For many religious communities, the coronavirus pandemic has been a time to discover the importance of an online presence. It’s something that the Oblates of Mary Immaculate have been wrestling with for some time, and has come into sharper focus during the crisis.
Rebecca Roughneen, digital communications specialist for the Oblates in Inchicore, says she and her team are working to “ensure faith is presented in a relevant and inspiring way” through a “period of transformation”.
In an interview with The Irish Catholic, she spoke about her faith journey, the work being done for the Oblates and how their digital outreach is connecting parishioners.
“Faith plays a huge role in my life,” Rebecca says of her own religious connection.
“I was fortunate to grow up close to and spend a lot of time in Knock Shrine, Co. Mayo, which I believed helped me to discover the beauty, depth and meaning of our faith.
“For me, the central message of our faith is that each of us are created in the image and likeness of God and are deserving of dignity, respect, and are loved by Him beyond measure, and it is one that I believe our world needs to hear more than ever.
She adds: “The Oblate community aim to be ‘always close to the people’ and to uphold the dignity of every human person, and as a community reaching out to a wider audience online with this message is part of this mission.”
Rebecca works alongside the Oblates communications team, which is made up of members of the community and lay people who have expertise in the area.
“I work to support and raise awareness of the work of the Missionary Oblates of Mary Immaculate through digital communications online and on social media platforms,” she says of her role.
“I highlight our projects within our communities and ultimately help to grow the Oblate mission of ‘respecting the dignity and sacredness of each person, we seek to grow close to Christ and make him known through our way of life and ministry’.”
According to Rebecca, the Oblates established a communications team to respond to Pope Francis’ call to view the world of social media as a “digital continent” and to treat it as a “mission territory”.
The purpose of this in doing so, she says, enables the Oblates to extend their missionary outreach to an “increasingly important area” of daily life.
“Once the pandemic crisis hit and our churches closed, we acted quickly to ensure that we had a means of maintaining a connection with our faith communities online,” says Rebecca.
“Along with Lisa Clancy and Fr Lorcan O’Reilly of the Oblates communications team, we pivoted our community online to ensure our parishioners and volunteers across Ireland, England, Scotland and Wales had support in these challenging and uncertain times.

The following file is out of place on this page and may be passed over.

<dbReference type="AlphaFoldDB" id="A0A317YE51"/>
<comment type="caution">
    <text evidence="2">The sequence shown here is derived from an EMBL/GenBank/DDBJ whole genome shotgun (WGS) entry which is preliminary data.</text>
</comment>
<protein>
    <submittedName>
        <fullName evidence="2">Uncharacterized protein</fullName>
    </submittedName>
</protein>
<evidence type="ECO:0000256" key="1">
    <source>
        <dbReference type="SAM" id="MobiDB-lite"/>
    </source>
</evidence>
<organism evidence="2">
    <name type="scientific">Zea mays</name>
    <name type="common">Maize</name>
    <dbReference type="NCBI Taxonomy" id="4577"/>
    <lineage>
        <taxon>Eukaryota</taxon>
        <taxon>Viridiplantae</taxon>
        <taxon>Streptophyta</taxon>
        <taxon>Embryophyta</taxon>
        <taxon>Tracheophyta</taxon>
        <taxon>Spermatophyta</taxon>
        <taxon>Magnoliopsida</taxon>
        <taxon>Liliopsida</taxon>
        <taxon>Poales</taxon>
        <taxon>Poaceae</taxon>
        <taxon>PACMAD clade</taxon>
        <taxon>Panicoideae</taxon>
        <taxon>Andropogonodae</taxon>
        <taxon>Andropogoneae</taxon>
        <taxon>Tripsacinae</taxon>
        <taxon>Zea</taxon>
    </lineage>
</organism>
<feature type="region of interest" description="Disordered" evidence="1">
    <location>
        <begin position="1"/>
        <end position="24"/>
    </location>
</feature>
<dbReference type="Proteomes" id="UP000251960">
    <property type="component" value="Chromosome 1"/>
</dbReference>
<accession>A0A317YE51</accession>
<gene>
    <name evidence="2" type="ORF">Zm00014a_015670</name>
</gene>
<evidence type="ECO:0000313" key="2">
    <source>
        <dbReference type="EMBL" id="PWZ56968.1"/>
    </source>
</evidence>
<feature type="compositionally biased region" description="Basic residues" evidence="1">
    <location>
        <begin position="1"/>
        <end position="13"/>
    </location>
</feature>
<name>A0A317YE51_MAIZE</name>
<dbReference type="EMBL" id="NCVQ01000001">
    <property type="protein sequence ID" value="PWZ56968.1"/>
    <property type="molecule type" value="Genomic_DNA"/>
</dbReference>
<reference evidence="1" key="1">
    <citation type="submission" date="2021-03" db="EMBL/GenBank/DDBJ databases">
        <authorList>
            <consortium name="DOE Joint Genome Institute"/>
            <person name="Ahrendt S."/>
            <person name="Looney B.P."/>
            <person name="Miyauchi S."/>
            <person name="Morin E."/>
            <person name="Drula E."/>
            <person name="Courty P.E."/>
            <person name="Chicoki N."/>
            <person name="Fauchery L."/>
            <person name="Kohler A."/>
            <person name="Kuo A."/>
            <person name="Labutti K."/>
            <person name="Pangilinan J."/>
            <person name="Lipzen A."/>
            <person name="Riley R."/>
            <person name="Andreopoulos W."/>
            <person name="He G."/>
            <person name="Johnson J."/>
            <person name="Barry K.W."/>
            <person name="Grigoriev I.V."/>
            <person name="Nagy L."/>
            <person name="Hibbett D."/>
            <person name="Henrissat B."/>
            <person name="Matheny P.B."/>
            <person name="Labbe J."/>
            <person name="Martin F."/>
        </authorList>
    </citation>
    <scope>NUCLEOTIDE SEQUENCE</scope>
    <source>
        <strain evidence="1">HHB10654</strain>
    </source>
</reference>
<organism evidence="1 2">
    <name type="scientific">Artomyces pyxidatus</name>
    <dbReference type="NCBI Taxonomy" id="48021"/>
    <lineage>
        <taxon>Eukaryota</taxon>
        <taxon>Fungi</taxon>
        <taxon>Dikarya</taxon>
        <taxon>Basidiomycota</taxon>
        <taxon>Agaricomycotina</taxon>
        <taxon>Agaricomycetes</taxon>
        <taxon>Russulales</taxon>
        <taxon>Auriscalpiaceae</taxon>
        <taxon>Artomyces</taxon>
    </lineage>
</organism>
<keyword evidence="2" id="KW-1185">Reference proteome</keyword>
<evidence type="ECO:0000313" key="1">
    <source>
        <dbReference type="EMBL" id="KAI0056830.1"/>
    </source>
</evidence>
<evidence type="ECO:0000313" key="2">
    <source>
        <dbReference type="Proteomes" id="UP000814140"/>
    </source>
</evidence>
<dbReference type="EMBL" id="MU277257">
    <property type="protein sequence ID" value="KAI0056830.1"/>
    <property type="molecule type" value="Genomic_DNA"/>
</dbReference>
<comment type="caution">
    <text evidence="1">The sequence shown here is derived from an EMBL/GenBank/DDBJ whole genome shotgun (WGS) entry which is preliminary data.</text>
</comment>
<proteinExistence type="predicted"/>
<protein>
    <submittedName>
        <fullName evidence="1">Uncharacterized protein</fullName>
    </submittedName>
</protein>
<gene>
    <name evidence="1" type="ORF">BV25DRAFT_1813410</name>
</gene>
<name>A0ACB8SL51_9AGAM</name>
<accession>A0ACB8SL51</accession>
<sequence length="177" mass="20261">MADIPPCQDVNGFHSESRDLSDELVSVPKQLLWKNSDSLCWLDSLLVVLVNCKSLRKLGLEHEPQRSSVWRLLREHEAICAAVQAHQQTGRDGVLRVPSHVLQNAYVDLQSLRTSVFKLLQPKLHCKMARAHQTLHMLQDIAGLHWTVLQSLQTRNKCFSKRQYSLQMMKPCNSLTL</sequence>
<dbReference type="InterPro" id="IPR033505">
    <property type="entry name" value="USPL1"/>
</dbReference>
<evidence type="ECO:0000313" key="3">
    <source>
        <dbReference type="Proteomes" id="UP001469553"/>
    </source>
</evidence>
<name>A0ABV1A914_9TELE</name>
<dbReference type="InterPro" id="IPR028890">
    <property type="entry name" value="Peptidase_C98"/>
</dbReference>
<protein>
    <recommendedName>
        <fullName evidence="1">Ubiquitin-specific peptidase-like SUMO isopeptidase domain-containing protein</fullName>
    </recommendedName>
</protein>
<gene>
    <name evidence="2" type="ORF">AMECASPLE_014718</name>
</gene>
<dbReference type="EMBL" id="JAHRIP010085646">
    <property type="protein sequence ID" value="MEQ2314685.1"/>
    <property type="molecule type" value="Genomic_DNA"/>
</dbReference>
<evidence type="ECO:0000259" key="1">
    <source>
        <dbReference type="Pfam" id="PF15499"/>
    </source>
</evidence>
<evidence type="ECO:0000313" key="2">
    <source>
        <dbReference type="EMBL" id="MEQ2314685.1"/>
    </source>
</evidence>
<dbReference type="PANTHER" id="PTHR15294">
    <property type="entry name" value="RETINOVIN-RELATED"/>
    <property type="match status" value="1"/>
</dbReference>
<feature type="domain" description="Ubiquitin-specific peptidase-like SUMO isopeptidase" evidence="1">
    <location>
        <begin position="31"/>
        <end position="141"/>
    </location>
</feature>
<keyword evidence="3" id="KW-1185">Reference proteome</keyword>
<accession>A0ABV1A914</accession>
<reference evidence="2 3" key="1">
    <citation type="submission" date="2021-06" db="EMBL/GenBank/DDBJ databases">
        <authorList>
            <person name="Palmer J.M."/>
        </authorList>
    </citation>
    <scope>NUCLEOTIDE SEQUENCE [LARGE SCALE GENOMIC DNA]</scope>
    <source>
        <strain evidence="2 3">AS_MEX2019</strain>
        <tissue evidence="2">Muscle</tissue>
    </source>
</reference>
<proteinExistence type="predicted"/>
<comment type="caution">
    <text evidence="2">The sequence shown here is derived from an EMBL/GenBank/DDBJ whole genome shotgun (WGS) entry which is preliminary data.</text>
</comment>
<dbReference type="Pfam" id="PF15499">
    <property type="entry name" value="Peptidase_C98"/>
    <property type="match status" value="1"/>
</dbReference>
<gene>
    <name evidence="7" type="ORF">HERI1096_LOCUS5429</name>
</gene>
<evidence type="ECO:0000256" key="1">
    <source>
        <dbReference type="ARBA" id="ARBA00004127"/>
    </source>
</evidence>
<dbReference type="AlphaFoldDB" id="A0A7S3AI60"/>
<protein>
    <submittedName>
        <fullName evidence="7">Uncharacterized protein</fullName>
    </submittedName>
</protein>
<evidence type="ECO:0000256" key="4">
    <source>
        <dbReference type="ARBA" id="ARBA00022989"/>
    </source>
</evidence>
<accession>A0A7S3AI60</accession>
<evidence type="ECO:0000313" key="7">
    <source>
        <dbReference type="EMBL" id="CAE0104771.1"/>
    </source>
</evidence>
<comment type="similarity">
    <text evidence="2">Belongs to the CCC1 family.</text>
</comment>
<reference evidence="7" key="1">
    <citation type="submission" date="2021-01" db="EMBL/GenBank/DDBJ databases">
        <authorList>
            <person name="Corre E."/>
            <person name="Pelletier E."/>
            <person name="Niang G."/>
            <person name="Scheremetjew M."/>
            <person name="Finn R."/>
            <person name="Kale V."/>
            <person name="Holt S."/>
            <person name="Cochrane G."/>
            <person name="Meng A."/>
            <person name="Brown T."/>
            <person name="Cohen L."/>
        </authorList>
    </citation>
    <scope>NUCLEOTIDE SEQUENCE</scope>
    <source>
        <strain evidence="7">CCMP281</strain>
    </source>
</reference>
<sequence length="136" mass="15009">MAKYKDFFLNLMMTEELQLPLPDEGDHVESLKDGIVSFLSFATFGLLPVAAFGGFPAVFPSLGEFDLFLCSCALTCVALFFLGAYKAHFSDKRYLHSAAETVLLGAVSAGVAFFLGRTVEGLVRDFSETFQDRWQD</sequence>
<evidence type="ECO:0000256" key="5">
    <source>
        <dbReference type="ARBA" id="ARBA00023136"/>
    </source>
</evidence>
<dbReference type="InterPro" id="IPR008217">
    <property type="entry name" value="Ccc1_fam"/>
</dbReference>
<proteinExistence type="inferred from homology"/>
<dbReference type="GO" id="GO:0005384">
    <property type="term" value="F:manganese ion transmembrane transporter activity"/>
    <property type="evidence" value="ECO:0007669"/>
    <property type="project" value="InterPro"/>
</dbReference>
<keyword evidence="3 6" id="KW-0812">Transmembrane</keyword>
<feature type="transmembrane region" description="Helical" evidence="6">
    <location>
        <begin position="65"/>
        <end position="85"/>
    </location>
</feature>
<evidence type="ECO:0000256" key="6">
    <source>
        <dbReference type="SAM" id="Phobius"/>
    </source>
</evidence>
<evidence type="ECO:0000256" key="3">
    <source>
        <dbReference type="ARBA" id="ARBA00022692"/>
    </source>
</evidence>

“As churches were closing, our virtual channels for prayer needed to expand providing a personal approach for all who needed it.
“Since late March,” continues Rebecca, “the Oblates community including priests, parish workers, volunteers, youth workers and mission team workers have all answered the digital call and have had to learn quickly how to navigate the digital world.”
Rebecca, who was part of Youth Defence – Ireland’s largest pro-life organisation, says the Oblates reach out to and gather parishioners through having daily prayers online across all platforms.
“Each day at 9.30am and 9.30pm we invite viewers to join us for a short morning and night prayer together – a short time of reflective prayer to begin and end our day together, which are streamed on our Facebook and YouTube and shared on our website and Twitter.
“In our daily reflections we have prayed for all parts of our society including those working on the frontline in the emergency services, our Oblates community, our parishioners, for people who have lost jobs, victims of domestic violence, families who are missing each other and important family occasions.”
She continues: “The response has been humbling and people have joined us in prayer not just from our own parishes, but from all over the world; all praying together during these uncertain times, finding solace.
“We know that this has helped people cope and gives comfort to those struggling and also gives a daily focus to those who want to pray with us.
“Masses and prayer services are live-streamed daily from the Oblates parishes [across Ireland and the UK] and many people have emailed in their prayers and intentions to us and our online connections are increasing every day.”
The National College of Art and Design (NCAD) graduate, with a Bachelor’s degree in Design and Visual Communications, adds that “the overall digital approach has connected us” during the pandemic.
“Working together through a time of complete transformation to ensure we present our faith in a relevant and inspiring way,” she says.
“We have also combined our digital approach for those who prefer to read and a daily reflection email is also sent to those interested.
“As raising awareness of vocations to the Oblates way of life is very important to us, our regular Social Oblates podcast gives information on vocations following our founder St Eugene de Mazenod.
“Looking to the future,” concludes Rebecca, “we will work together as a community and as Pope Francis said: ‘Let us remain united. Let us make our closeness felt towards those persons who are the most lonely and tired’.”